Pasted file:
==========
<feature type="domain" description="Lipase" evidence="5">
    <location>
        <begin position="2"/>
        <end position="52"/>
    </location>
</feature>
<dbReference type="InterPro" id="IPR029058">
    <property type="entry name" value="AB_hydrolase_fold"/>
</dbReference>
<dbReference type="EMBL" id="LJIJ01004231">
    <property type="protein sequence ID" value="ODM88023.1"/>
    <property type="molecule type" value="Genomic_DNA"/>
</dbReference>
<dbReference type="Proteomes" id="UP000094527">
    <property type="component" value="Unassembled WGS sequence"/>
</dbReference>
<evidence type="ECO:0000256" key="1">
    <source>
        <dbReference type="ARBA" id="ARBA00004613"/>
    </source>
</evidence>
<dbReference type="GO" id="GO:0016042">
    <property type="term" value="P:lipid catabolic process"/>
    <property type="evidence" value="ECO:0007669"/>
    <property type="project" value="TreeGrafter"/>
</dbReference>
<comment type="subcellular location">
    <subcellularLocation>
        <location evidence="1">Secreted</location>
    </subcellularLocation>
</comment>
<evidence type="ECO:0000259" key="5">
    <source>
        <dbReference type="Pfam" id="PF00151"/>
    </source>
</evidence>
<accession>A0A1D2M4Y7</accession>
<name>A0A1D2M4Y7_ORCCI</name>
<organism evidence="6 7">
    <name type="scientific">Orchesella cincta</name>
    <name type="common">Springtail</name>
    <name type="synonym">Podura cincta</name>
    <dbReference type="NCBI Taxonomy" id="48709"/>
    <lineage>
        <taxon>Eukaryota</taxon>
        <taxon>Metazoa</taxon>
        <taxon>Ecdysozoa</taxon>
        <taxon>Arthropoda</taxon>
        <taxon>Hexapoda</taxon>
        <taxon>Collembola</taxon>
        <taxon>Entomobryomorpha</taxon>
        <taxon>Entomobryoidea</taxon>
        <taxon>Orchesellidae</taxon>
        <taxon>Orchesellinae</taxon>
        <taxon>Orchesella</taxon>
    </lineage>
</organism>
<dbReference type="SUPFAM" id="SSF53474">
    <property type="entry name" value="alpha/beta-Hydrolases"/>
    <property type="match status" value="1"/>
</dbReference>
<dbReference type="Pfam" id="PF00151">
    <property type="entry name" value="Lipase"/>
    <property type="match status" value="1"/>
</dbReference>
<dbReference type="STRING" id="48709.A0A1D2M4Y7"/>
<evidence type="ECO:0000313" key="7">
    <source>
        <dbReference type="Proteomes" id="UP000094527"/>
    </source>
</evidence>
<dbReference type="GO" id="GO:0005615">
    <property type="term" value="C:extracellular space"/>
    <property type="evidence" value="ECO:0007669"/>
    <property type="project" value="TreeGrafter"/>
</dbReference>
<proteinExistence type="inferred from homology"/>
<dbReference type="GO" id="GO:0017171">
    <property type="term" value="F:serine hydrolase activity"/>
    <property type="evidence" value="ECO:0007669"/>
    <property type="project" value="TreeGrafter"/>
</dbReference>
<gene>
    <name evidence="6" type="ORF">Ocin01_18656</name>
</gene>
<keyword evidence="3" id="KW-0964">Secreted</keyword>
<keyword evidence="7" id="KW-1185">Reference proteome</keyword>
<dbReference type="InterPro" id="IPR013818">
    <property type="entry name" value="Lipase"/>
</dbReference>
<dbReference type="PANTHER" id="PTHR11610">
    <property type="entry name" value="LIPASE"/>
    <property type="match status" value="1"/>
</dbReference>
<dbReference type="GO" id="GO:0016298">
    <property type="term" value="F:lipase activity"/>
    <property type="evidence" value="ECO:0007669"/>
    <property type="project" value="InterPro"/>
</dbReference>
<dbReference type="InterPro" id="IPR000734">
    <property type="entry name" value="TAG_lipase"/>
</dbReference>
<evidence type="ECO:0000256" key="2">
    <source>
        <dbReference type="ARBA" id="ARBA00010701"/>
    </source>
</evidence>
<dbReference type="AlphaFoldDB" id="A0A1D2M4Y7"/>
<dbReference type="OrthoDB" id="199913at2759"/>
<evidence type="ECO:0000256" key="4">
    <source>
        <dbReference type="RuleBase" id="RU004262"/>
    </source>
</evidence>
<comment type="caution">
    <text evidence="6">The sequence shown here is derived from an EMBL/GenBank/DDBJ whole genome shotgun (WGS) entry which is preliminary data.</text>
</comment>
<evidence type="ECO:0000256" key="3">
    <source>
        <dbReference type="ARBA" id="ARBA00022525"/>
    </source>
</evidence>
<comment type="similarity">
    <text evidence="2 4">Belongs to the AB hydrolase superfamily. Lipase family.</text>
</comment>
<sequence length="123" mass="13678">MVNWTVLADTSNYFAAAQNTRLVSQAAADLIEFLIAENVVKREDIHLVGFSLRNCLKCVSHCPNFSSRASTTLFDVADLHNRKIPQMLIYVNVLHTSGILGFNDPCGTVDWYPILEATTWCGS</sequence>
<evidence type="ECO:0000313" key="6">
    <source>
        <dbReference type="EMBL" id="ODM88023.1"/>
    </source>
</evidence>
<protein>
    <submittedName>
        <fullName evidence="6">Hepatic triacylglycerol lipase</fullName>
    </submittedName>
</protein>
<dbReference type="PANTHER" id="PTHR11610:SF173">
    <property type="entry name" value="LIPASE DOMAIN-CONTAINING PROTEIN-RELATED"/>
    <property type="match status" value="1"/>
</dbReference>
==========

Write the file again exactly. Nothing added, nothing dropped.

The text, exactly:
<feature type="domain" description="Lipase" evidence="5">
    <location>
        <begin position="2"/>
        <end position="52"/>
    </location>
</feature>
<dbReference type="InterPro" id="IPR029058">
    <property type="entry name" value="AB_hydrolase_fold"/>
</dbReference>
<dbReference type="EMBL" id="LJIJ01004231">
    <property type="protein sequence ID" value="ODM88023.1"/>
    <property type="molecule type" value="Genomic_DNA"/>
</dbReference>
<dbReference type="Proteomes" id="UP000094527">
    <property type="component" value="Unassembled WGS sequence"/>
</dbReference>
<evidence type="ECO:0000256" key="1">
    <source>
        <dbReference type="ARBA" id="ARBA00004613"/>
    </source>
</evidence>
<dbReference type="GO" id="GO:0016042">
    <property type="term" value="P:lipid catabolic process"/>
    <property type="evidence" value="ECO:0007669"/>
    <property type="project" value="TreeGrafter"/>
</dbReference>
<comment type="subcellular location">
    <subcellularLocation>
        <location evidence="1">Secreted</location>
    </subcellularLocation>
</comment>
<evidence type="ECO:0000259" key="5">
    <source>
        <dbReference type="Pfam" id="PF00151"/>
    </source>
</evidence>
<accession>A0A1D2M4Y7</accession>
<name>A0A1D2M4Y7_ORCCI</name>
<organism evidence="6 7">
    <name type="scientific">Orchesella cincta</name>
    <name type="common">Springtail</name>
    <name type="synonym">Podura cincta</name>
    <dbReference type="NCBI Taxonomy" id="48709"/>
    <lineage>
        <taxon>Eukaryota</taxon>
        <taxon>Metazoa</taxon>
        <taxon>Ecdysozoa</taxon>
        <taxon>Arthropoda</taxon>
        <taxon>Hexapoda</taxon>
        <taxon>Collembola</taxon>
        <taxon>Entomobryomorpha</taxon>
        <taxon>Entomobryoidea</taxon>
        <taxon>Orchesellidae</taxon>
        <taxon>Orchesellinae</taxon>
        <taxon>Orchesella</taxon>
    </lineage>
</organism>
<dbReference type="SUPFAM" id="SSF53474">
    <property type="entry name" value="alpha/beta-Hydrolases"/>
    <property type="match status" value="1"/>
</dbReference>
<dbReference type="Pfam" id="PF00151">
    <property type="entry name" value="Lipase"/>
    <property type="match status" value="1"/>
</dbReference>
<dbReference type="STRING" id="48709.A0A1D2M4Y7"/>
<evidence type="ECO:0000313" key="7">
    <source>
        <dbReference type="Proteomes" id="UP000094527"/>
    </source>
</evidence>
<dbReference type="GO" id="GO:0005615">
    <property type="term" value="C:extracellular space"/>
    <property type="evidence" value="ECO:0007669"/>
    <property type="project" value="TreeGrafter"/>
</dbReference>
<proteinExistence type="inferred from homology"/>
<dbReference type="GO" id="GO:0017171">
    <property type="term" value="F:serine hydrolase activity"/>
    <property type="evidence" value="ECO:0007669"/>
    <property type="project" value="TreeGrafter"/>
</dbReference>
<gene>
    <name evidence="6" type="ORF">Ocin01_18656</name>
</gene>
<keyword evidence="3" id="KW-0964">Secreted</keyword>
<keyword evidence="7" id="KW-1185">Reference proteome</keyword>
<dbReference type="InterPro" id="IPR013818">
    <property type="entry name" value="Lipase"/>
</dbReference>
<dbReference type="PANTHER" id="PTHR11610">
    <property type="entry name" value="LIPASE"/>
    <property type="match status" value="1"/>
</dbReference>
<dbReference type="GO" id="GO:0016298">
    <property type="term" value="F:lipase activity"/>
    <property type="evidence" value="ECO:0007669"/>
    <property type="project" value="InterPro"/>
</dbReference>
<dbReference type="InterPro" id="IPR000734">
    <property type="entry name" value="TAG_lipase"/>
</dbReference>
<evidence type="ECO:0000256" key="2">
    <source>
        <dbReference type="ARBA" id="ARBA00010701"/>
    </source>
</evidence>
<dbReference type="AlphaFoldDB" id="A0A1D2M4Y7"/>
<dbReference type="OrthoDB" id="199913at2759"/>
<evidence type="ECO:0000256" key="4">
    <source>
        <dbReference type="RuleBase" id="RU004262"/>
    </source>
</evidence>
<comment type="caution">
    <text evidence="6">The sequence shown here is derived from an EMBL/GenBank/DDBJ whole genome shotgun (WGS) entry which is preliminary data.</text>
</comment>
<evidence type="ECO:0000256" key="3">
    <source>
        <dbReference type="ARBA" id="ARBA00022525"/>
    </source>
</evidence>
<comment type="similarity">
    <text evidence="2 4">Belongs to the AB hydrolase superfamily. Lipase family.</text>
</comment>
<sequence length="123" mass="13678">MVNWTVLADTSNYFAAAQNTRLVSQAAADLIEFLIAENVVKREDIHLVGFSLRNCLKCVSHCPNFSSRASTTLFDVADLHNRKIPQMLIYVNVLHTSGILGFNDPCGTVDWYPILEATTWCGS</sequence>
<evidence type="ECO:0000313" key="6">
    <source>
        <dbReference type="EMBL" id="ODM88023.1"/>
    </source>
</evidence>
<protein>
    <submittedName>
        <fullName evidence="6">Hepatic triacylglycerol lipase</fullName>
    </submittedName>
</protein>
<dbReference type="PANTHER" id="PTHR11610:SF173">
    <property type="entry name" value="LIPASE DOMAIN-CONTAINING PROTEIN-RELATED"/>
    <property type="match status" value="1"/>
</dbReference>